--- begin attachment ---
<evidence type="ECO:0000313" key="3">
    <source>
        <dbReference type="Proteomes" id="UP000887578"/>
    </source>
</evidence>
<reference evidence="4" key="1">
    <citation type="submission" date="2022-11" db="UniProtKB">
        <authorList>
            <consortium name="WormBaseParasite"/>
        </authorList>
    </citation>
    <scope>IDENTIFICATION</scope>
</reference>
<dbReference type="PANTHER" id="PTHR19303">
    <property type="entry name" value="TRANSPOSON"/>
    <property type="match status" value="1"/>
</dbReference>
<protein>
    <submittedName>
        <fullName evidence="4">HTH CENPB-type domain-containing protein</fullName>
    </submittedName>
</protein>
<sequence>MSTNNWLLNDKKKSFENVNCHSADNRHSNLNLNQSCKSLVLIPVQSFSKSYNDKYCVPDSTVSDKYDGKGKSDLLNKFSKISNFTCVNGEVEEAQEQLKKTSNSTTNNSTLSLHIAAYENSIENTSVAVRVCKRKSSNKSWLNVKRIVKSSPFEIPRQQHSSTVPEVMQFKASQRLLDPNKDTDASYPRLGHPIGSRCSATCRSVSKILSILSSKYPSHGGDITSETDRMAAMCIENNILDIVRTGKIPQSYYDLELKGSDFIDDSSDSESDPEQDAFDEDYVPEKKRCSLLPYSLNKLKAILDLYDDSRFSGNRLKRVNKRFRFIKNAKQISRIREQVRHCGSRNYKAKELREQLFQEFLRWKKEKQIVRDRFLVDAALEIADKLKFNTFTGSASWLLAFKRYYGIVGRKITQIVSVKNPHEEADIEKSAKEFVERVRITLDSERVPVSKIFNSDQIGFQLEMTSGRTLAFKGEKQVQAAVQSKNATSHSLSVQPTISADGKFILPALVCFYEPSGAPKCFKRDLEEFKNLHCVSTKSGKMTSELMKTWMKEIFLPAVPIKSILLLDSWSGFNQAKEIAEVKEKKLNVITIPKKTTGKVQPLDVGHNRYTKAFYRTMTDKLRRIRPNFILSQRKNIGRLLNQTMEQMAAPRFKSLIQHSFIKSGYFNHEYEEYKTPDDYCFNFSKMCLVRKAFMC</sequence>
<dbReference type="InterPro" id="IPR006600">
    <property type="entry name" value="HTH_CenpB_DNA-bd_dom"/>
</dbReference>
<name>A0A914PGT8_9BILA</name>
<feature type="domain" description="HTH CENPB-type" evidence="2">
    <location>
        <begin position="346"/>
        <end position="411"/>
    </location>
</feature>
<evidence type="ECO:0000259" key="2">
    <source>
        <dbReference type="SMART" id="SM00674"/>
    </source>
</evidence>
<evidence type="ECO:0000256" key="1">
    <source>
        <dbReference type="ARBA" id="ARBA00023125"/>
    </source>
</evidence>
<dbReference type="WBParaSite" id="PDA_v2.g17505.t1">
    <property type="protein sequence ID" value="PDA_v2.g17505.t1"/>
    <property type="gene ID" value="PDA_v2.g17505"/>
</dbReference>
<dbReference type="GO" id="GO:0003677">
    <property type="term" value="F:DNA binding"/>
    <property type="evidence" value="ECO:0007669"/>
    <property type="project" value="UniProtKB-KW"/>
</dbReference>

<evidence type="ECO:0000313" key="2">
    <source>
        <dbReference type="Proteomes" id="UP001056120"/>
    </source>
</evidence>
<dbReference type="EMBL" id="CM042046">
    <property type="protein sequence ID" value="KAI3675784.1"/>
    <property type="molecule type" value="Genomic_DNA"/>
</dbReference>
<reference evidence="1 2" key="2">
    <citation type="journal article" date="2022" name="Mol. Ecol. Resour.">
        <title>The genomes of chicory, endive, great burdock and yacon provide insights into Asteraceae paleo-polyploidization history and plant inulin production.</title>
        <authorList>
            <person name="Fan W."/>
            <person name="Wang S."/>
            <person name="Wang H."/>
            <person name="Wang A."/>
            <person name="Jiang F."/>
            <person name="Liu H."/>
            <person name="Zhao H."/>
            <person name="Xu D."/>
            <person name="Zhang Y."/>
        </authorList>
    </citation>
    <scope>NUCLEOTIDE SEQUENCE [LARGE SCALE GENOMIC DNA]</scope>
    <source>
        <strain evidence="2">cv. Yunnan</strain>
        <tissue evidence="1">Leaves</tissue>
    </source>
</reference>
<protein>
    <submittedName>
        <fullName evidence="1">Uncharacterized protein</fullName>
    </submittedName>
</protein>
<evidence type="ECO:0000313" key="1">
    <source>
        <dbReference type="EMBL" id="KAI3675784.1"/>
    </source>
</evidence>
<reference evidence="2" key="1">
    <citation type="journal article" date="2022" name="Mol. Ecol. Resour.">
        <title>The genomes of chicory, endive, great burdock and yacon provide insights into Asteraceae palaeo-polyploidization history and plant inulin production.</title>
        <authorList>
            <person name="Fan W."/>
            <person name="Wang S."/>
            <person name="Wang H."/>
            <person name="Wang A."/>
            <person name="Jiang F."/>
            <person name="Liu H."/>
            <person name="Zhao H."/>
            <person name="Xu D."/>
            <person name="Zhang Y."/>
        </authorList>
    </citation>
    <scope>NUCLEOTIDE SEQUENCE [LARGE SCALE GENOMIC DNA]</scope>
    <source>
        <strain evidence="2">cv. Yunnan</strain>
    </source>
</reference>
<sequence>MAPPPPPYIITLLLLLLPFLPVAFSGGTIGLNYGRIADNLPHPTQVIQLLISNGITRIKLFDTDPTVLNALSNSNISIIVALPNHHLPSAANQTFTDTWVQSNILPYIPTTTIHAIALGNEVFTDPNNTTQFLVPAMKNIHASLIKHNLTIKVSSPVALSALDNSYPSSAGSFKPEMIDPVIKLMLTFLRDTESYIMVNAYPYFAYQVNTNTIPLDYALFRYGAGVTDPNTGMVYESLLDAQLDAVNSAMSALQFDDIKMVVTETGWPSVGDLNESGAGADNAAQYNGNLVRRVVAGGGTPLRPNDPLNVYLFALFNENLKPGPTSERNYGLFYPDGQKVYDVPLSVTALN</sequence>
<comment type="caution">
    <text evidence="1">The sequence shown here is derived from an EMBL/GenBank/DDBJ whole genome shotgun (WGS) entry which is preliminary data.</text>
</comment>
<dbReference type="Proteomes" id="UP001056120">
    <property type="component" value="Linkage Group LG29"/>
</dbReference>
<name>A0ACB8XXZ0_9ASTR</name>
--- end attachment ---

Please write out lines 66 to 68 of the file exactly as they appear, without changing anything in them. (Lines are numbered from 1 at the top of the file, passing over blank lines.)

            <person name="Fan W."/>
            <person name="Wang S."/>
            <person name="Wang H."/>